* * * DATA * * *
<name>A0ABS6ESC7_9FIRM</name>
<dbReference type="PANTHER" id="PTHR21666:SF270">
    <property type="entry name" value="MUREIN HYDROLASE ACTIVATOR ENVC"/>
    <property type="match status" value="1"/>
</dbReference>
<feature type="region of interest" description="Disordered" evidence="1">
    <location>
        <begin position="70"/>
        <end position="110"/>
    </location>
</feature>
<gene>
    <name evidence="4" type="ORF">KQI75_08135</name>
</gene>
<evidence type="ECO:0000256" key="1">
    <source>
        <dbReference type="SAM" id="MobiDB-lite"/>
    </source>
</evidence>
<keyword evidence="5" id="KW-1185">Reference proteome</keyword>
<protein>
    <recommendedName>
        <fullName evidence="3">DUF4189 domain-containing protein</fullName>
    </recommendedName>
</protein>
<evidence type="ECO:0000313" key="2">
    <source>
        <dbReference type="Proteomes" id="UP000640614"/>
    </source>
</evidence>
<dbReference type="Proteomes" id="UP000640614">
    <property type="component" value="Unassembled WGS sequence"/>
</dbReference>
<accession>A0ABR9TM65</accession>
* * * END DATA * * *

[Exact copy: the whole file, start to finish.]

<name>A0ABS6ESC7_9FIRM</name>
<dbReference type="PANTHER" id="PTHR21666:SF270">
    <property type="entry name" value="MUREIN HYDROLASE ACTIVATOR ENVC"/>
    <property type="match status" value="1"/>
</dbReference>
<feature type="region of interest" description="Disordered" evidence="1">
    <location>
        <begin position="70"/>
        <end position="110"/>
    </location>
</feature>
<gene>
    <name evidence="4" type="ORF">KQI75_08135</name>
</gene>
<evidence type="ECO:0000256" key="1">
    <source>
        <dbReference type="SAM" id="MobiDB-lite"/>
    </source>
</evidence>
<keyword evidence="5" id="KW-1185">Reference proteome</keyword>
<protein>
    <recommendedName>
        <fullName evidence="3">DUF4189 domain-containing protein</fullName>
    </recommendedName>
</protein>
<evidence type="ECO:0000313" key="2">
    <source>
        <dbReference type="Proteomes" id="UP000640614"/>
    </source>
</evidence>
<dbReference type="Proteomes" id="UP000640614">
    <property type="component" value="Unassembled WGS sequence"/>
</dbReference>
<accession>A0ABR9TM65</accession>